Author Topic: Lithium batteries in the cold weather  (Read 1154 times)

qrper

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Lithium batteries in the cold weather
« on: October 24, 2020, 11:46:46 AM »
Guys,

I've always been a flooded lead acid battery fan. Recently, I posted some photos of a large 2 V flooded lead acid batteries on another forum and boy if that didn't get the lithium fan boys rattled.

I guess if you don't drink their flavor of Kool-aid, you're boot scum. Any, as they were telling me the benefits of Lithium batteries, I knew they had one or two flaws the lead acid don't suffer. One of which is charging when they are cold. And I mean three dog night cold!
Apparently, when the temps fall before 35ish, the cells will be damaged if you try and charge 'em.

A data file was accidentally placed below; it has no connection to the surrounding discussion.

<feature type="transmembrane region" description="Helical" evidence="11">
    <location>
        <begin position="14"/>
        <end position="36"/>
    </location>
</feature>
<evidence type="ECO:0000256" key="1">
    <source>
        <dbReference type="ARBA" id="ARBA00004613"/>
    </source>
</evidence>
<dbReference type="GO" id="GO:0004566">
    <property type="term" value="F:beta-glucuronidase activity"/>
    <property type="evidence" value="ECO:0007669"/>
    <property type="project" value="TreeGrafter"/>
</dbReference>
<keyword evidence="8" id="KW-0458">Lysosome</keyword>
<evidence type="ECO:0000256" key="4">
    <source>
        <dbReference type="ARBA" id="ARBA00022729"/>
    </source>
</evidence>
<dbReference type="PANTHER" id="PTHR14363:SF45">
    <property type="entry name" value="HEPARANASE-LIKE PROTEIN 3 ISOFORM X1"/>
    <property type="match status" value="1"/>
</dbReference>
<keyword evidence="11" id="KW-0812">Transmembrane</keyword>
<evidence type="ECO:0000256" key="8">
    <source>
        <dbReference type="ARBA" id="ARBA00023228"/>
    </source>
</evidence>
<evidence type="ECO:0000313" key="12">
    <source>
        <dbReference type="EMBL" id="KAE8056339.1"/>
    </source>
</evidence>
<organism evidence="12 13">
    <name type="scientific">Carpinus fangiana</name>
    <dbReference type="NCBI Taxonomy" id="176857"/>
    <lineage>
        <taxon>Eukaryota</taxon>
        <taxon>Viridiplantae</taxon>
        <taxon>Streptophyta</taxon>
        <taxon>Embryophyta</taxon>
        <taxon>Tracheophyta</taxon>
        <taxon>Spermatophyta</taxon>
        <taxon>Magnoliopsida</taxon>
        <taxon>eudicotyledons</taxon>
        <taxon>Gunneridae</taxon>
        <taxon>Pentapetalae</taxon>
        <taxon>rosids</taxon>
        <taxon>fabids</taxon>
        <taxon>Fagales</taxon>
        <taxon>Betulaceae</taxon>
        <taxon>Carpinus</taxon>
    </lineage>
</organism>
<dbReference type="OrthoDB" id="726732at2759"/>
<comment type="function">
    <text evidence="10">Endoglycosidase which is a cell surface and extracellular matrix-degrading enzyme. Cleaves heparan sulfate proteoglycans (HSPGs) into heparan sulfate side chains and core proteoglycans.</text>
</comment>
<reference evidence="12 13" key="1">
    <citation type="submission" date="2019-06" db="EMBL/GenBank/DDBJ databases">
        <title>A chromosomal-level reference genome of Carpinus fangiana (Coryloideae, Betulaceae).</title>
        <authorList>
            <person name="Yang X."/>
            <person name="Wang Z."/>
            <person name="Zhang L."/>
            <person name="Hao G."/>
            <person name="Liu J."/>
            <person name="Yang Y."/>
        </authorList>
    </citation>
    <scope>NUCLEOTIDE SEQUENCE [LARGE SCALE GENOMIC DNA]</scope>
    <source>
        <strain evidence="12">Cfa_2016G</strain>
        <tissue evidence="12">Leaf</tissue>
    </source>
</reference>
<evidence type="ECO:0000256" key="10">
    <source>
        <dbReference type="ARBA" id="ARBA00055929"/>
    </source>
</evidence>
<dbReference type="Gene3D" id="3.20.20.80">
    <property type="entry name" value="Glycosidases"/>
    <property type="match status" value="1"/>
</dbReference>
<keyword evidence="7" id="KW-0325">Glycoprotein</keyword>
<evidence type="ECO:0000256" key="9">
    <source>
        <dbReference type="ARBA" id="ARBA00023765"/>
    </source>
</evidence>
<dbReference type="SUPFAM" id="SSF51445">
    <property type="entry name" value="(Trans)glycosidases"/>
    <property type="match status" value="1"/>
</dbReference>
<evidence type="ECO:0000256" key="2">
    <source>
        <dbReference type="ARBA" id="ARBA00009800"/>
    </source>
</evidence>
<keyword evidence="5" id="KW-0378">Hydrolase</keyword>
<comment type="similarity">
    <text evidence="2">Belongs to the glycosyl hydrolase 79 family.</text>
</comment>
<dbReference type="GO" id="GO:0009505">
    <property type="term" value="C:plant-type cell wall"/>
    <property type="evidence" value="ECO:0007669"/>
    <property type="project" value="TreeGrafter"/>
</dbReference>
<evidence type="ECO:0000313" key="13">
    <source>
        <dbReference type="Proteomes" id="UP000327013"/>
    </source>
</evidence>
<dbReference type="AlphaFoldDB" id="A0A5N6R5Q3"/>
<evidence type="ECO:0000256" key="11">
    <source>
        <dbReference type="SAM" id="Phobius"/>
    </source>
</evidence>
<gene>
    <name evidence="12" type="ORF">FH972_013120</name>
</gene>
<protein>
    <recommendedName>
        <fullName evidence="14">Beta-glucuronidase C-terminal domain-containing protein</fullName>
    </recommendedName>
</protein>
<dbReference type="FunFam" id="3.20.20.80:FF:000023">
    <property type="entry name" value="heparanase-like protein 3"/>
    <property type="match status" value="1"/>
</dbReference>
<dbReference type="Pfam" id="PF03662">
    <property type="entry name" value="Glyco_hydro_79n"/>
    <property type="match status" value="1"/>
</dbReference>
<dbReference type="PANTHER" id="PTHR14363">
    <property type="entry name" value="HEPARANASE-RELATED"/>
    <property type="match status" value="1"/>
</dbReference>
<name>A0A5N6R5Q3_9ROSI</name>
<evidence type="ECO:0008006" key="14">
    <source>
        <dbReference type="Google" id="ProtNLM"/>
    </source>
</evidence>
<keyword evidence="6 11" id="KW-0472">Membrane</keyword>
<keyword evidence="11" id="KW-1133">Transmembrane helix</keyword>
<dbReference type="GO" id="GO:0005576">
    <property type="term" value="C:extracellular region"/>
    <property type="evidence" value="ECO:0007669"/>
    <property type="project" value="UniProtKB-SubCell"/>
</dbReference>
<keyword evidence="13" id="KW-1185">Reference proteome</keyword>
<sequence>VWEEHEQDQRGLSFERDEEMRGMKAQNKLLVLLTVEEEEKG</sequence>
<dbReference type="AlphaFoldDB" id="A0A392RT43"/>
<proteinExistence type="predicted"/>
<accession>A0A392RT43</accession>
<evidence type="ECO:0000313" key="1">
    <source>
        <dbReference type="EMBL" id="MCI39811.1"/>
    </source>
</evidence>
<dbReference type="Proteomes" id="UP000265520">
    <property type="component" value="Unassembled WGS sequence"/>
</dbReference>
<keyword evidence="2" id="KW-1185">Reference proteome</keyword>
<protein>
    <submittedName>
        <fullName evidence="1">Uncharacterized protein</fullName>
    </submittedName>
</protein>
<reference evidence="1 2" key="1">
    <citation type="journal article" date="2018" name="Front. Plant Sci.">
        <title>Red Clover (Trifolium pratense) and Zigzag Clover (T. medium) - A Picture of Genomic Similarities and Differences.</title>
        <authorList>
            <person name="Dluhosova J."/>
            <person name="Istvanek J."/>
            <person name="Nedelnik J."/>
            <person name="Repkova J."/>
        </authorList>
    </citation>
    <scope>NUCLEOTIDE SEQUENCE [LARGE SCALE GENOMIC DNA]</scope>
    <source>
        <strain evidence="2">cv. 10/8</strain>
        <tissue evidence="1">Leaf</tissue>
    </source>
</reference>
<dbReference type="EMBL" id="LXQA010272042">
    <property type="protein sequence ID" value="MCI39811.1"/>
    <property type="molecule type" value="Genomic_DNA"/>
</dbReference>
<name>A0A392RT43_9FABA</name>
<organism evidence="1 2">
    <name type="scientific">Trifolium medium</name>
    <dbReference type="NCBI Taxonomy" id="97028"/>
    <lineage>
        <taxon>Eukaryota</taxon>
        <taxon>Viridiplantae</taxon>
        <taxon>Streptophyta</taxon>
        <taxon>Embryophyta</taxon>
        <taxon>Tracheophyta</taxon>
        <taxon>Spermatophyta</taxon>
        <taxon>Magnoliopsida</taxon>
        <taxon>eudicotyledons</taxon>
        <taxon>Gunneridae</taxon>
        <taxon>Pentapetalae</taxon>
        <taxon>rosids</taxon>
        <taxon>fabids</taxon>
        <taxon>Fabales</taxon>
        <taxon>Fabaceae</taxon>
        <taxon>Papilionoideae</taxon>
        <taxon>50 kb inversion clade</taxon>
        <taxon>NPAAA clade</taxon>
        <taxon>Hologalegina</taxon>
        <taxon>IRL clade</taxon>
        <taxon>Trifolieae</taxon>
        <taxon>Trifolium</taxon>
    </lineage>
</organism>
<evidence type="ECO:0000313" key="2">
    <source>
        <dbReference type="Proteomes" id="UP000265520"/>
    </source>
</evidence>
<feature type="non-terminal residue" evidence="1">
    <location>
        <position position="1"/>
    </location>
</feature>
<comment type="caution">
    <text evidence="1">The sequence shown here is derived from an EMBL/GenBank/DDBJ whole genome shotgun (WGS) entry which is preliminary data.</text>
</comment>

My lead acid batteries are quite happy (and charging) sitting in my garage during the winter months when it easily can hit high teens.

So, how does an off gird lithium battery storage system circumvent that from happening? Heating the building they are in seems rather silly—using more energy than the system can produce?

The attached photos shows some of the 2V floaters. These and three more banks, are wired in series parallel to provide 48 V dc to two Outback Radian inverters.

I'm mike, wb8vge
System one: 7kWp w/ Trina 250 W panels @90 Vdc. Classic 150 to 16-6 V U.S batteries. Trace 5548 sine wave inverter.
System two: 6kWp grid tie with solaredge inverter.
System three: Midnite Brat, two 120 W Astropower modules, 100 Ah battery. Runs the LED streetlight in the back yard.

ClassicCrazy

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Re: Lithium batteries in the cold weather
« Reply #1 on: October 24, 2020, 12:03:25 PM »
Yes I bought sealed lead crystal last time  ( almost same as gel ) because they will perform pretty good in my unheated shed  up here in the cold north.